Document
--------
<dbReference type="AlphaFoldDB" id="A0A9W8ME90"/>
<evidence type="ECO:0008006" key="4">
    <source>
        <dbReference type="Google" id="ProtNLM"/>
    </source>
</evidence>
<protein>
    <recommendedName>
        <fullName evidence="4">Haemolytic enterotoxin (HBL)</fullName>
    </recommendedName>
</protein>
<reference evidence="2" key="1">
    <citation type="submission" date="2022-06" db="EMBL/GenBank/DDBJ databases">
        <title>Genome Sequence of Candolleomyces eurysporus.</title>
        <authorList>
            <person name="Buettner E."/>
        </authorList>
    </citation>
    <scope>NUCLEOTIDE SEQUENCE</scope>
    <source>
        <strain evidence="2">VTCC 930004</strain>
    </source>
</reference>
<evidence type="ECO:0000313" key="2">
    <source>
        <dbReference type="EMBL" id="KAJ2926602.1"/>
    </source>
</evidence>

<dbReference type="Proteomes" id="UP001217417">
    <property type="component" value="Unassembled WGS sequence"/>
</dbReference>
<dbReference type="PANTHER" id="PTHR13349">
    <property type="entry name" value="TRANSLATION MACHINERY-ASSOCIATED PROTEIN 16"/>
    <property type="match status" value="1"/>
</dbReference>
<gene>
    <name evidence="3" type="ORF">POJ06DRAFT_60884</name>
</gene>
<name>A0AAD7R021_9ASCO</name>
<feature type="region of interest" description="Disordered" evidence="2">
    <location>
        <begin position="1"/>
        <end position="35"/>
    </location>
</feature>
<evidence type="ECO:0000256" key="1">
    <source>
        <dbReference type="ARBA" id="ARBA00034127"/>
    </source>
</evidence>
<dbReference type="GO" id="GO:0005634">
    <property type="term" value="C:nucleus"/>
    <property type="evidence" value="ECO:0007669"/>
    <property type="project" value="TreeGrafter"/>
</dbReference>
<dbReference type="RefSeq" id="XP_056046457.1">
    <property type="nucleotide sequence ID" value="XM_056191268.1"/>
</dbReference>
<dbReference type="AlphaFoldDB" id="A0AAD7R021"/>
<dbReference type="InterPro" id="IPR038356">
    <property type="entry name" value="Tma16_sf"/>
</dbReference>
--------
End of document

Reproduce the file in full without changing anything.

<dbReference type="AlphaFoldDB" id="A0A9W8ME90"/>
<evidence type="ECO:0008006" key="4">
    <source>
        <dbReference type="Google" id="ProtNLM"/>
    </source>
</evidence>
<protein>
    <recommendedName>
        <fullName evidence="4">Haemolytic enterotoxin (HBL)</fullName>
    </recommendedName>
</protein>
<reference evidence="2" key="1">
    <citation type="submission" date="2022-06" db="EMBL/GenBank/DDBJ databases">
        <title>Genome Sequence of Candolleomyces eurysporus.</title>
        <authorList>
            <person name="Buettner E."/>
        </authorList>
    </citation>
    <scope>NUCLEOTIDE SEQUENCE</scope>
    <source>
        <strain evidence="2">VTCC 930004</strain>
    </source>
</reference>
<evidence type="ECO:0000313" key="2">
    <source>
        <dbReference type="EMBL" id="KAJ2926602.1"/>
    </source>
</evidence>

<dbReference type="Proteomes" id="UP001217417">
    <property type="component" value="Unassembled WGS sequence"/>
</dbReference>
<dbReference type="PANTHER" id="PTHR13349">
    <property type="entry name" value="TRANSLATION MACHINERY-ASSOCIATED PROTEIN 16"/>
    <property type="match status" value="1"/>
</dbReference>
<gene>
    <name evidence="3" type="ORF">POJ06DRAFT_60884</name>
</gene>
<name>A0AAD7R021_9ASCO</name>
<feature type="region of interest" description="Disordered" evidence="2">
    <location>
        <begin position="1"/>
        <end position="35"/>
    </location>
</feature>
<evidence type="ECO:0000256" key="1">
    <source>
        <dbReference type="ARBA" id="ARBA00034127"/>
    </source>
</evidence>
<dbReference type="GO" id="GO:0005634">
    <property type="term" value="C:nucleus"/>
    <property type="evidence" value="ECO:0007669"/>
    <property type="project" value="TreeGrafter"/>
</dbReference>
<dbReference type="RefSeq" id="XP_056046457.1">
    <property type="nucleotide sequence ID" value="XM_056191268.1"/>
</dbReference>
<dbReference type="AlphaFoldDB" id="A0AAD7R021"/>
<dbReference type="InterPro" id="IPR038356">
    <property type="entry name" value="Tma16_sf"/>
</dbReference>